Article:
The samples were analyzed according to the relative frequency of occurrence [Ni/Nf X 100] and percentage of occurrence [Ni/ni X 100]; where Ni corresponds to the number of occurrences of a particular prey item, Nf to the total number of spraints analysed, and Ni to the number of occurrences of all items. To complement the description based on the presence/absence of items, two other methodologies were utilized, the area (point method) and the mass (weight) of the spraints samples. Each sample was spread on a paper of 10cm² area (corresponding to 100%), and the food remains found were separated and weighed.

A total of 476 spraints were collected, and 129 were analysed according the relative frequency of occurrence and percentage of occurrence, while 59 according to the mass (area) and weight methods.

The prey remains found in the samples contained scales, otoliths and fish spines, mammalian bones, teeth and fur, exoskeleton of insects, crabs and clams. According to the analysis of the samples, the fish and crustaceans are the main food source for the Neotropical otter in the APA marine coastal zone, constituting 67% and 28% of its diet, respectively, according to the percentage of occurrence (Table 1). Mammals, molluscs, and insects were the less numerous taxonomic groups. Fish was also a predominant group according to the relative frequency of occurrence, being present in 83.7% of the samples analysed.

Table 1. Food items identified in L. longicaudis spraint samples

Taxonomic Groups Number of
Frequency of 
Occurrences (%)
Percentage of 
Occurrences (%)
Fish 108 83.70 67.0
Crustaceans 46 35.60 28.0
Mammals 4 3.00 2.5
Molluscs 2 1.50 1.2
Insects 1 0.78 0.6

The results obtained from the mass and area methods coincide with the results from the frequency and percentage of occurrence, confirming the dominance of fish and crustaceans as the otters' main prey items. Fish is represented on average 87% of area and 5.4g of weight per sample, followed by the crustaceans with 51.6% area and 1.6g. Insects were not analyzed by this method (Table 2).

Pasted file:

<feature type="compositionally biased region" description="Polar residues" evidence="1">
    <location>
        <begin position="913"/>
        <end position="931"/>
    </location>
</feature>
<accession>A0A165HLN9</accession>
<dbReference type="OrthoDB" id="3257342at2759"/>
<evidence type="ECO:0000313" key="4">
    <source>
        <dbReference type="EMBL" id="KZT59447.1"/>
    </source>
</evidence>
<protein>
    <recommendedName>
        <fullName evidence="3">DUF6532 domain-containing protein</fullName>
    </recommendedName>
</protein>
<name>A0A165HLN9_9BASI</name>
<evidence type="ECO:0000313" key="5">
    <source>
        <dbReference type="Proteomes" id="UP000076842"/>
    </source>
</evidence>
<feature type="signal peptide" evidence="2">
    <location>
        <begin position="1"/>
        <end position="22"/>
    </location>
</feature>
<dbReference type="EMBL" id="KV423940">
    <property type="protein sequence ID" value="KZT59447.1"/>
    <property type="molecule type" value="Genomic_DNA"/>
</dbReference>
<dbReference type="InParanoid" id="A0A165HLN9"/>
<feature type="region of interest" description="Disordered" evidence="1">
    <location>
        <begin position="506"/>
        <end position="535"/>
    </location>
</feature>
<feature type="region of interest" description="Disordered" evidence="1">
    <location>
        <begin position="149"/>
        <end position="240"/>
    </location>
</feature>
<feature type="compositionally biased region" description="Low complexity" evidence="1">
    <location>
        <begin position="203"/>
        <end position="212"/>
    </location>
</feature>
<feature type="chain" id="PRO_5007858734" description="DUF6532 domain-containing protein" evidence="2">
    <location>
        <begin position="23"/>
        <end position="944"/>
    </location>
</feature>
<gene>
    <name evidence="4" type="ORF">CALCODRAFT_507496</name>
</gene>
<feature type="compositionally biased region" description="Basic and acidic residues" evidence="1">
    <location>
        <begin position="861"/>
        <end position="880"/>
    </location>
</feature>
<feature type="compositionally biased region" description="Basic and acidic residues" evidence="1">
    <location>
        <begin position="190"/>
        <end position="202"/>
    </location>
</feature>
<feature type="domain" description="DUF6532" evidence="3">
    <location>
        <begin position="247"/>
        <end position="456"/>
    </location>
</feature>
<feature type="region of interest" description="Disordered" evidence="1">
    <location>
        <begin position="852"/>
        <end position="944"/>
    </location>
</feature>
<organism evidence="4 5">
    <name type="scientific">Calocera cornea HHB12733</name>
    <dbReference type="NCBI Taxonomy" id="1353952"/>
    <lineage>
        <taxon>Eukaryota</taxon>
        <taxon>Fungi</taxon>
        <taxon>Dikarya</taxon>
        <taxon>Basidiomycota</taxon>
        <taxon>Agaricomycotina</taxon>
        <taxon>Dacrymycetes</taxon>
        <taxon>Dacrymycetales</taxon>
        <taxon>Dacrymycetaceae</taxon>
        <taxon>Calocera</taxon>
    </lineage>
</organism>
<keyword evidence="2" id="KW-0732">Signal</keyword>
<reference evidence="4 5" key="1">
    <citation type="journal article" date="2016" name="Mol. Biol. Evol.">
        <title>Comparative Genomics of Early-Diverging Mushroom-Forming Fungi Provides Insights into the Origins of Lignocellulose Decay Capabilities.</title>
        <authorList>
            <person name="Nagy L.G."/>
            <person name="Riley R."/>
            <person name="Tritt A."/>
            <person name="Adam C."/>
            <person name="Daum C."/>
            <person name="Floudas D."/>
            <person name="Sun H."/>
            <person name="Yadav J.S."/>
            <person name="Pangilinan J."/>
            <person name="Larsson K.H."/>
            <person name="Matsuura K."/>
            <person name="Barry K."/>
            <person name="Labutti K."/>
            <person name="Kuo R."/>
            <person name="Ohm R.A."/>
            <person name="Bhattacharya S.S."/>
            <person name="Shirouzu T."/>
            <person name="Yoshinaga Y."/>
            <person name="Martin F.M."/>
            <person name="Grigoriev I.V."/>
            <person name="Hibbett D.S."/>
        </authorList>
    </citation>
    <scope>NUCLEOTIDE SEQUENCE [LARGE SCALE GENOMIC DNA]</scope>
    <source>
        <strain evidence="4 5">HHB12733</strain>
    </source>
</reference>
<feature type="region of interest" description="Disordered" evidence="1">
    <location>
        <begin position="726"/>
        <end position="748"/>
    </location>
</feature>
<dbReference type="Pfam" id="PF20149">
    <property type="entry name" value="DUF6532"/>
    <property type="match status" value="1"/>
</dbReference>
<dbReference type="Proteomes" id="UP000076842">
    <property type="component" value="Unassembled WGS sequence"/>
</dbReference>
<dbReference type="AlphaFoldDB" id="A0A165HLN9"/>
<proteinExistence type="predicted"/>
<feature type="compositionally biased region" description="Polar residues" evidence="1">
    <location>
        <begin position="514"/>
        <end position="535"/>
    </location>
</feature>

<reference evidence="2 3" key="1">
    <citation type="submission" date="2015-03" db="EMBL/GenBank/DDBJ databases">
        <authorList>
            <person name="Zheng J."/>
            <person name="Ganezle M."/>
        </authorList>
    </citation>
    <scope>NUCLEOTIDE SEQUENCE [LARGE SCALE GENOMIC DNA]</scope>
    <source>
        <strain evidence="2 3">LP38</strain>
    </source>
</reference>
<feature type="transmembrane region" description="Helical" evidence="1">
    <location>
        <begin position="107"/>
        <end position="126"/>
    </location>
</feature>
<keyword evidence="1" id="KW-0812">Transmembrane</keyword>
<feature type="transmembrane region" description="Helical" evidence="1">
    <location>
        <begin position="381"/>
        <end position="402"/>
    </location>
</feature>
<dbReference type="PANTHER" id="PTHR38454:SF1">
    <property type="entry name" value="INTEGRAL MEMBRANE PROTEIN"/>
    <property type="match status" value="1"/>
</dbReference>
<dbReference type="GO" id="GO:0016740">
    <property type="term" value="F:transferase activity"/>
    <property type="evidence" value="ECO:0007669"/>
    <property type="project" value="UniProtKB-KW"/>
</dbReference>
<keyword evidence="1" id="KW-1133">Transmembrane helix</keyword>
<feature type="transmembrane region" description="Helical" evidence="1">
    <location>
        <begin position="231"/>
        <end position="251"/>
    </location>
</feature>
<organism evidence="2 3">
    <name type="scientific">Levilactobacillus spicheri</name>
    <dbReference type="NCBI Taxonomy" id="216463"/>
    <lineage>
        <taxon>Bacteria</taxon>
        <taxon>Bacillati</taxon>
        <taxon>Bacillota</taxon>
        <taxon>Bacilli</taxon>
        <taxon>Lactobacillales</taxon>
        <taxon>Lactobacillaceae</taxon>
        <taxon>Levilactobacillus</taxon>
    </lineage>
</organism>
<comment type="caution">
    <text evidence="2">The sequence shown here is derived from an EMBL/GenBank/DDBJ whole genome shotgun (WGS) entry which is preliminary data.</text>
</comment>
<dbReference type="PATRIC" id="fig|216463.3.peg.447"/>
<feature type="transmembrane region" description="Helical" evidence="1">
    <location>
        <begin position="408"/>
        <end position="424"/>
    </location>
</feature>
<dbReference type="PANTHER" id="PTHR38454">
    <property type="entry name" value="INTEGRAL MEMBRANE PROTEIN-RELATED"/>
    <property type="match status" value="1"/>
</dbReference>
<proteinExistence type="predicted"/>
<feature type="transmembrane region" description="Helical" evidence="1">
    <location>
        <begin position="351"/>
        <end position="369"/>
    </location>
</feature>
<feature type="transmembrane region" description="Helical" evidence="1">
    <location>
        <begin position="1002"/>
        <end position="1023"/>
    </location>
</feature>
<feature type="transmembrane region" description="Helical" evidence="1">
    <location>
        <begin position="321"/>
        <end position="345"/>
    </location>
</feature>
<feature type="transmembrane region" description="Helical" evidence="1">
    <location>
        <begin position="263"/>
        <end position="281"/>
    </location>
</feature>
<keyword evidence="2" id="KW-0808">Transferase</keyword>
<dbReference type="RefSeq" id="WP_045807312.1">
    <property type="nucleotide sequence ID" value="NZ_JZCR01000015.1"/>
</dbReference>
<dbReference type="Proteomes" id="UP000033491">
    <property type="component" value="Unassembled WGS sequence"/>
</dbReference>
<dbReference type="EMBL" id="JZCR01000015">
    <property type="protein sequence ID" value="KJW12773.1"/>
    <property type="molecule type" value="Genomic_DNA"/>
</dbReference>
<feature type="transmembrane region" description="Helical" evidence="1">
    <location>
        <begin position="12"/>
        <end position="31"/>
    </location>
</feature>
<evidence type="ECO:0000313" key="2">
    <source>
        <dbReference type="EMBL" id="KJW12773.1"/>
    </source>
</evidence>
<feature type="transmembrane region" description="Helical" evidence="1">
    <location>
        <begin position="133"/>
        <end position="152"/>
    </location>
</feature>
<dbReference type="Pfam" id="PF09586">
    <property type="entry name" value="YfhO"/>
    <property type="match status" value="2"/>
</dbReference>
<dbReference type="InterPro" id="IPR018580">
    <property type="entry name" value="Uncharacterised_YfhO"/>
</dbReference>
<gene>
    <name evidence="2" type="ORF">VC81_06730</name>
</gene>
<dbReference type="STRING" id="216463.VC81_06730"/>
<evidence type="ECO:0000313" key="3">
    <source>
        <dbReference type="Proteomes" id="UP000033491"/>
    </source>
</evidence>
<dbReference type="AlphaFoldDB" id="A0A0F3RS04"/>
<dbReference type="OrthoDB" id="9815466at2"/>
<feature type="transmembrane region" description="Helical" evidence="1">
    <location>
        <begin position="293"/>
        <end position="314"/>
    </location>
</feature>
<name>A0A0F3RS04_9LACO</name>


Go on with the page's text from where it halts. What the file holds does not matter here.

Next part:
Table 2. Average, maximum and minimum weight and area of L. longicaudis food items for 69 spraint samples
Taxonomic Groups Area (%) Weight (g)
Minimum Average Maximum Minimum Average Maximum

Fish 0.02 87.23 100    0.02 5.4  15   
Crustaceans 0.02 51.6  100    0.02 1.6  5.32
Mammals 0.50 3.2  5    0.05 0.13 0.10
Molluscs 0.25 0.36 0.50 0.11 0.1  0.15

Among the 112 otolith remains found, 82 were identified as belonging to 10 different fish species, distributed in four families (Table 3). The Scianidae family represented 85% of the identified otoliths, and Stellifer rastifer was the most frequent species (52%), followed by Micropogonias furnieri (14 %). Other species differed little in their relative percentages and are less representative in these samples.

Table 3. Fish species identified in L. longicaudis spraint samples (n=129)

Family Species No of Otoliths
Scianidae Stelifer rastifer 42
Micropogonias furnieri 12
Paralonchurus brasiliensis 8
Larimus breviceps 4
Umbrina coroide 2
Cynoscion jamaicesis 2
Serranidae Diplectrum radial 4
Diplectrum formosum 2
Carangidae Chloroscombus crysurus 4
Gadidae Genidens genidens 2

The Portunidae represented 30% of the crustaceans’ remains in the spraint samples and it was the only family identified in this group. The clams present in the spraints were very small (> 1.0 cm), and were not considered as otters’ prey. However, through interviews with two local inhabitants, there is testimony of cases where otters were observed eating mussels next to aquaculture areas in the bay. Remains of sea oyster Crassostrea rizophorae were found inside one of the otters’ burrows, apparently in frequent use.

Among the mammalian remains, Rattus sp. was the only species identified. Amphibians, reptiles and birds were not present in the samples, and the insects were present in only one sample and could not be identified.

In APA, marine fish and crustaceans together constitute 95% of the Neotropical otter diet according to the percentage of occurrence. Nevertheless this otter species inhabits freshwater (rivers) and terrestrial environments (ALARCON and SIMÕES-LOPES, 2003), these constitute less important environments for feeding, as fresh water preys were not identified in the spraints in the APA region.

The otters' practice of attacking the fishnets was confirmed by local fishermen, through interviews conducted during the study. This activity was mentioned as it disrupted the fishermen's productivity. According to them, the otters attack the fishnets which are placed close to the rocky coasts in low depths, damaging the nets, mostly eating the body of fish, and leaving the remaining head behind.